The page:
Invoking a closure is a bit more involved than the substitution-based beta-reduction: we need to switch to the closure's environment, then create a new, or fresh, binding for the closure's parameter to the value passed to the closure, then evaluate the closure's body, and then switch back to the caller's environment, which needs to be stored somewhere in the meanwhile. We can do all these with one rule:

rule <k> closure(Rho,X,E) V:Val => E ~> Rho' ...</k>
     <env> Rho' => Rho[X <- !N] </env>
     <store>... .Map => (!N:Int |-> V) ...</store>

Therefore, we atomically do all the following:

  • switch the computation to the closure's body, E, followed by a caller-environment-recovery task Rho' (note that Rho' is the current environment),
  • generate a fresh location !N (the ! is important, we discuss it below), bind X to !N in closure's environment and switch the current environment Rho' to that one,
  • write the value passed to the closure, V, at location !N.

This was the most complex K rule we've seen so far in the tutorial. Note, however, that this one rule achieves a lot. It is, in fact, quite compact considering how much it does. Note also that everything that this K rule mentions is needed also conceptually in order to achieve this task, so it is minimal from that point of view. That would not be the case if we used, instead, a conventional rewrite rule, because we would have had to mention the remaining store, say Sigma, in both sides of the rule, to say it stays unchanged. Here we just use ....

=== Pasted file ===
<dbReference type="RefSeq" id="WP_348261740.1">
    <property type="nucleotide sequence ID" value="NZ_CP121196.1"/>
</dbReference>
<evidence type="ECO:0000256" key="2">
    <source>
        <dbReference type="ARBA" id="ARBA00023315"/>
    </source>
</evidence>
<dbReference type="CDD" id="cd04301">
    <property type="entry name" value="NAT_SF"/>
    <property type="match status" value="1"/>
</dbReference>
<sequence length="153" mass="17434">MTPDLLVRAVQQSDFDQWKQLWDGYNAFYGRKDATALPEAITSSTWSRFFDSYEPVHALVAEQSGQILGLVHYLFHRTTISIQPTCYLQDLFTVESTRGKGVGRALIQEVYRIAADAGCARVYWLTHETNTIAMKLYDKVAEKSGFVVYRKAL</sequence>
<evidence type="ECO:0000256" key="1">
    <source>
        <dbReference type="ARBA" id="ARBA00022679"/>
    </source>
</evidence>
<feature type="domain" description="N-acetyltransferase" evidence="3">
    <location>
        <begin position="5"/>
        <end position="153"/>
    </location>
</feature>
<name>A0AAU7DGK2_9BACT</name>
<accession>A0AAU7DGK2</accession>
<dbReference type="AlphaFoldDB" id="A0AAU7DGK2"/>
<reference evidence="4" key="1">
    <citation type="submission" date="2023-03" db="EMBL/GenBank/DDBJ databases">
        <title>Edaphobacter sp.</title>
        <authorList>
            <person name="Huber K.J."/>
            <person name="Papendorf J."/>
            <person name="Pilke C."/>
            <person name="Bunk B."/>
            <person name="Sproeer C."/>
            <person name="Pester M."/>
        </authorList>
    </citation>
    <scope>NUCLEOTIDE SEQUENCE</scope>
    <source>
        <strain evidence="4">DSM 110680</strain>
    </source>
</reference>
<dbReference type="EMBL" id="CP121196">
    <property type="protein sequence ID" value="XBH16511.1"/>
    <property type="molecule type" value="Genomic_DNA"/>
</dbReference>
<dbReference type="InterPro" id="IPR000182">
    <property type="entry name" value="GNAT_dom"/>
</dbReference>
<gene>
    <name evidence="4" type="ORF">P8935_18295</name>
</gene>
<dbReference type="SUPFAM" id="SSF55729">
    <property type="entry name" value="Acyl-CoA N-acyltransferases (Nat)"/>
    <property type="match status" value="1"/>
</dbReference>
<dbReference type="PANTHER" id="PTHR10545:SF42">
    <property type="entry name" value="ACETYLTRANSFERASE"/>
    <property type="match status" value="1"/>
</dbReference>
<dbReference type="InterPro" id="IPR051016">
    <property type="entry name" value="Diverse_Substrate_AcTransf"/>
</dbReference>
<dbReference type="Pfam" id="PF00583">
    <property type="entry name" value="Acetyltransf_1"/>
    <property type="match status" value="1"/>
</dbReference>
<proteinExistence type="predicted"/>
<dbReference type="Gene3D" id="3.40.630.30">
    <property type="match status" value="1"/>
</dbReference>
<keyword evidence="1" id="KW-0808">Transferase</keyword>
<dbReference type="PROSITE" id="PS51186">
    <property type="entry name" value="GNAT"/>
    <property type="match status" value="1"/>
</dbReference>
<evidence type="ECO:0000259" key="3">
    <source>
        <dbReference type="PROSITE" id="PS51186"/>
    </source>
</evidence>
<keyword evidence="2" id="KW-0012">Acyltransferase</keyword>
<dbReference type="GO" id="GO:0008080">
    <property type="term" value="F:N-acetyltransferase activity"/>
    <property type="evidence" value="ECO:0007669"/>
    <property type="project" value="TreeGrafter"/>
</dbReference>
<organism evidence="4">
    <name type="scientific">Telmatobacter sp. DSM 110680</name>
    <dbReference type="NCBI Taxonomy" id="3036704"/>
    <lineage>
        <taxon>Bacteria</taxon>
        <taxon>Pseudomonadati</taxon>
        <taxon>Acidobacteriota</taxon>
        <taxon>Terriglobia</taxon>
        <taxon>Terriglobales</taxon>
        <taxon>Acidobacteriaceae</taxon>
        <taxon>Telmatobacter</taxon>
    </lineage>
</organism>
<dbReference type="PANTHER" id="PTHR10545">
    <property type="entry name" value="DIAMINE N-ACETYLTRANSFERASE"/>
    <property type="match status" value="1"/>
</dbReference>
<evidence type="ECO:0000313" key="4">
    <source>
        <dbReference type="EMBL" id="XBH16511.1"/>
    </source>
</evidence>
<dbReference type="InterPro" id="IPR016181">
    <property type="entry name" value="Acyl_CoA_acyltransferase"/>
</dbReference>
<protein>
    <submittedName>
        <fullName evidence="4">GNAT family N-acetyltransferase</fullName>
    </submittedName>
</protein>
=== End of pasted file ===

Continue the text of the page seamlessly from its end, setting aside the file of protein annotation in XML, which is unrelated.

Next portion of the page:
The declaration of the fresh variable above, !N, is new and needs some explanation. First, note that !N appears only in the right-hand-side terms in the rule, that is, it is not matched when the rule is applied. Instead, a fresh Nat element is generated each time the rule is applied. In K, we can define syntactic categories which have the capability to generate fresh elements like above, using unbound variables whose name starts with a !. The details of how to do that are beyond the scope of this tutorial (see Tutorial 6). All we need to know here is that an arbitrary fresh element of that syntactic category is generated each time the rule is applied. We cannot rely on the particular name or value of the generated element, because that can change with the next version of the K tool, or even from execution to execution with the same version. All you can rely on is that each newly generated element is distinct from the previously generated elements for the same syntactic category.